## A Mathematical Introduction to LogicA Mathematical Introduction to Logic, Second Edition, offers increased flexibility with topic coverage, allowing for choice in how to utilize the textbook in a course. The author has made this edition more accessible to better meet the needs of today's undergraduate mathematics and philosophy students. It is intended for the reader who has not studied logic previously, but who has some experience in mathematical reasoning. Material is presented on computer science issues such as computational complexity and database queries, with additional coverage of introductory material such as sets.* Increased flexibility of the text, allowing instructors more choice in how they use the textbook in courses. * Reduced mathematical rigour to fit the needs of undergraduate students |

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Dislike the textbook. Not very helpful ways to approach the certain problems. There needs to be more examples in the book, so future students are able to learn better to solve problems. Never go for this textbook. Instead, go for the different logic textbook, like Mendelson's textbook, if you are taking Math Logic course.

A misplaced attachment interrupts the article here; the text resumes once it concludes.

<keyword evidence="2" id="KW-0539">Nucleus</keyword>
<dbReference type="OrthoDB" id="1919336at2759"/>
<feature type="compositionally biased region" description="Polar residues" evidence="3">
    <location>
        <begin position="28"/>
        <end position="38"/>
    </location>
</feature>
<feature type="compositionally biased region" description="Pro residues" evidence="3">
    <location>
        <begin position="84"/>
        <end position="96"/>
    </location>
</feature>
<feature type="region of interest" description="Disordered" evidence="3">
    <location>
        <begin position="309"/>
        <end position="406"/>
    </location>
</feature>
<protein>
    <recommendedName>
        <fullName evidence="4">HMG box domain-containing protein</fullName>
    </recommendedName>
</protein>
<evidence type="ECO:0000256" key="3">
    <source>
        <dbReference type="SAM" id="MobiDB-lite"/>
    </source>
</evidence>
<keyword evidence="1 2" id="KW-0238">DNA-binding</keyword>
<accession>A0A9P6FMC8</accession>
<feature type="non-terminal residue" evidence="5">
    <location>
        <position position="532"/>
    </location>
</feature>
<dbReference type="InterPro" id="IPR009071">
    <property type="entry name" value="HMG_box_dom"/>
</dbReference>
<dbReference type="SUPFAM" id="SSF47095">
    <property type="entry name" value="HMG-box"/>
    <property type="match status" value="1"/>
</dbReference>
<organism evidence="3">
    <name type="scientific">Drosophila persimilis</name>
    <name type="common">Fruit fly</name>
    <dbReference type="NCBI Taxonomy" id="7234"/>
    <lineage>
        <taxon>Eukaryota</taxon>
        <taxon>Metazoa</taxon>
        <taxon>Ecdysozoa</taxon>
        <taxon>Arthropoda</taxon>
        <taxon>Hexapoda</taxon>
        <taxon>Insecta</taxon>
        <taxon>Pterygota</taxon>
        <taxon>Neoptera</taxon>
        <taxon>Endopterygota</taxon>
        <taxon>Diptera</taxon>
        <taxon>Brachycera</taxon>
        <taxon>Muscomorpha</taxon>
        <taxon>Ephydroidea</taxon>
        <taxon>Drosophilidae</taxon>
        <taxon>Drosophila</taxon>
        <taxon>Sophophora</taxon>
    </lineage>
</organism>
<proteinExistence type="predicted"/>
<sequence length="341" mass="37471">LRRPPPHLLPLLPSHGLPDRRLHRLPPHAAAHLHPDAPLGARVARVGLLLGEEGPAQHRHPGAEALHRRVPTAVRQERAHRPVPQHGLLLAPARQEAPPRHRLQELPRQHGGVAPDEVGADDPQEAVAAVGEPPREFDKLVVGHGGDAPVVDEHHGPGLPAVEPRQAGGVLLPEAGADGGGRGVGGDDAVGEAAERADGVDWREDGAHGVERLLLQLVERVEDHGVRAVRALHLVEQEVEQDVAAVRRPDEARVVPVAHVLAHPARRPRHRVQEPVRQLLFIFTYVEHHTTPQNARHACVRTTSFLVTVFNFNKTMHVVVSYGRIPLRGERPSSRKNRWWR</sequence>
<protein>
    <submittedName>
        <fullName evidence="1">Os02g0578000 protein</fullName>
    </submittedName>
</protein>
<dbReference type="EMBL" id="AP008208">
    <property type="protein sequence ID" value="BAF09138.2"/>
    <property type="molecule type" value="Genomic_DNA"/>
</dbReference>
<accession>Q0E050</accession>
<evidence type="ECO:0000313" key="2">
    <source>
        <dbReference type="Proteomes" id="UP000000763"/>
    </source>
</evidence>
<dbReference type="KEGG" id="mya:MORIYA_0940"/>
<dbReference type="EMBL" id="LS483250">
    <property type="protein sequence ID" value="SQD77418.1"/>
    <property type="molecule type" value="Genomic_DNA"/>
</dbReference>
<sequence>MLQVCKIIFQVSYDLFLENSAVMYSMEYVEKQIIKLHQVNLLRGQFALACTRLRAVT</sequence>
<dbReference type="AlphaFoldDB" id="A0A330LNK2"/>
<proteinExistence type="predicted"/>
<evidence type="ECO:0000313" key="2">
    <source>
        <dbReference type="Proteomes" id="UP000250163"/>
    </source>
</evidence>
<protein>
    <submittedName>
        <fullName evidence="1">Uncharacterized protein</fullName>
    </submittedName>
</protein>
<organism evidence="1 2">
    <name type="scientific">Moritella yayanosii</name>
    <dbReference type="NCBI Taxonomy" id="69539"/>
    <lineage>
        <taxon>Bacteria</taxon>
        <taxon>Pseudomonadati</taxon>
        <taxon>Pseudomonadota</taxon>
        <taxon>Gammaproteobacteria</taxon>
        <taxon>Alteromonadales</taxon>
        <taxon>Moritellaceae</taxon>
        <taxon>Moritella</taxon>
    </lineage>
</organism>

### Contents

1 | |

11 | |

Chapter Two FirstOrder Logic | 67 |

Chapter Three Undecidability | 182 |

Chapter Four SecondOrder Logic | 282 |

307 | |

LIST OF SYMBOLS | 309 |

311 | |

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### Common terms and phrases

Assume atomic formulas axiom group axiomatizable theory binary relation Boolean function cardinality Cn A E compactness theorem computable consistent constant symbols COROLLARY countable decidable deduction definable deﬁned definition effectively enumerable elementarily equivalent example Exercise expression fact ﬁrst first-order first-order logic formal language function f function symbol GĻodel numbers Hence infinite isomorphic lemma logical axioms many-sorted modus ponens n-place function natural numbers notation number theory obtained occur free one-to-one parameters partial function PrbT PROOF quantifier-free quantifiers real numbers recursive function recursive partial function recursively enumerable register machine representable in Cn satisfiable satisﬁes second-order second-order logic Section 3.5 sentence symbols sentential logic set of sentences set theory Show soundness theorem structure suppose translated true truth assignment two-place predicate symbol universe valid variable Z-chains